Don’t Let the Excellent Acting Distract You. Mare of Easttown is a Misogynist Mess.


Do not read until you have finished all seven episodes unless you like things spoiled!

Part One : Girl on Girl Gone Wrong

Let me begin by saying it’s okay to like or love this show. There are a long list of excellent elements that make it enjoyable, compelling and entertaining. This is not a call to cancellation by any means. I sincerely hope the show gets a second season. If it does continue, I desperately hope the single male writer will seek input from other perspectives, perhaps staffing female writers and other diverse voices. My hope is that a second season could move away from the ugly toxic masculinity that drove almost all of the first season narrative.

Things to love about MoE:

  • Kate Winslet
  • Jean Smart
  • Julianne Nicholson
  • The entire cast.
  • The environment & location.
  • The accents.
  • The cheese steaks.

The performances in the show make it successful. In some ways, the plot details and the story being told are almost irrelevant. These actors give flawless performances of deeply flawed characters. It would not matter if they were performing Shakespeare or Dr. Seuss instead of a detective drama. Winslet and Smart are too dynamic to ignore. They suck the viewer in and keep us glued. Along with the whole cast, these actors take the material to the highest possible levels and deserve all the awards. No one can fault the actors.

Things to investigate further about MoE:

Let’s do what Mare Sheehan does not and take a closer look at the evidence. The show as a whole is dripping with misogyny both external and internalized. There is nothing I absolutely hate more than girl-on-girl hate. Seriously. I cannot stand women hating on themselves by hating on each other.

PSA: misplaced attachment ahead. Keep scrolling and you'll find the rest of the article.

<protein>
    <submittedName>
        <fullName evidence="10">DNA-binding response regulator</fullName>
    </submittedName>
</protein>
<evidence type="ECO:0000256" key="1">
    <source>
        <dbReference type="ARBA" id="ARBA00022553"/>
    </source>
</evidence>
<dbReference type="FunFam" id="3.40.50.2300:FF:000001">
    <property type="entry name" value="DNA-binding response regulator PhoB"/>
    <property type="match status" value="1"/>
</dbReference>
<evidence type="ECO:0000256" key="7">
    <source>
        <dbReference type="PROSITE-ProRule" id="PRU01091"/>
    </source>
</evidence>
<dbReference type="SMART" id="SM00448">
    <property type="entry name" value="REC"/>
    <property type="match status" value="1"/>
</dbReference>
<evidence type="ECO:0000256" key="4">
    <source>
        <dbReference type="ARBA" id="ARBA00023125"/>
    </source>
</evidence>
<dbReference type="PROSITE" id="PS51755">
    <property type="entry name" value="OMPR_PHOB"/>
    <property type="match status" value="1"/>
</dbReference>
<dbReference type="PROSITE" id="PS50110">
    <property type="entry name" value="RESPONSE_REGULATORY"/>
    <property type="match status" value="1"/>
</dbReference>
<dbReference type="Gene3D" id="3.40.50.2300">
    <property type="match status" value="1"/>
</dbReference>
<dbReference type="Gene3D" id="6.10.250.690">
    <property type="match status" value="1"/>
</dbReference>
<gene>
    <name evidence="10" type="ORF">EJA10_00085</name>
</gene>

The series begins with Mare’s dismissiveness about Missing Woman Katie Bailey. Mare does what far too many in law enforcement have done for far too long and disregards the urgency of finding Katie because she is a “known drug addict with a history of prostitution.” For a female detective to de-prioritize a case because the missing person is a sex worker is misogyny of the highest order.

I almost turned the first episode off during the basketball ceremony scene when Mare unrelentingly badgers her one-time friend and teammate, Katie’s mother Dawn, because Dawn held a press conference to question whether the police were doing all they could to find her daughter. Mare is soooo offended that someone is questioning whether she is good at her job. Guess what Mare? You SUCK at your job. AND, you’re an asshole.

Honestly, I almost did not come back for the second episode because Mare is such an asshole and that scene especially made me initially despise the character. I would have been fine to walk away then and there. I only came back to the show because my mother may be Jean Smart’s #1 Fan and I promised her I would give it another chance. So, indirectly, you can thank my Mamacita for this rant.

I can appreciate a flawed and multilayered protagonist, but I’m getting pretty burnt out on all the anti-hero assholes that have been all the rage since Breaking Bad. We can only hope that an anti-hero will achieve some redemption throughout their journey, but I did not find much for Mare. I respect that she’s a shrew, i.e., she eschews politeness, speaks her mind and doesn’t give a fuck what others think of her. But I still didn’t like her. I eventually came to have some compassion and empathy for Mare’s enormous loss and excruciating grief journey. I know what that’s like. Nonetheless, she never truly redeemed her bad behavior and continued making terrible mistakes.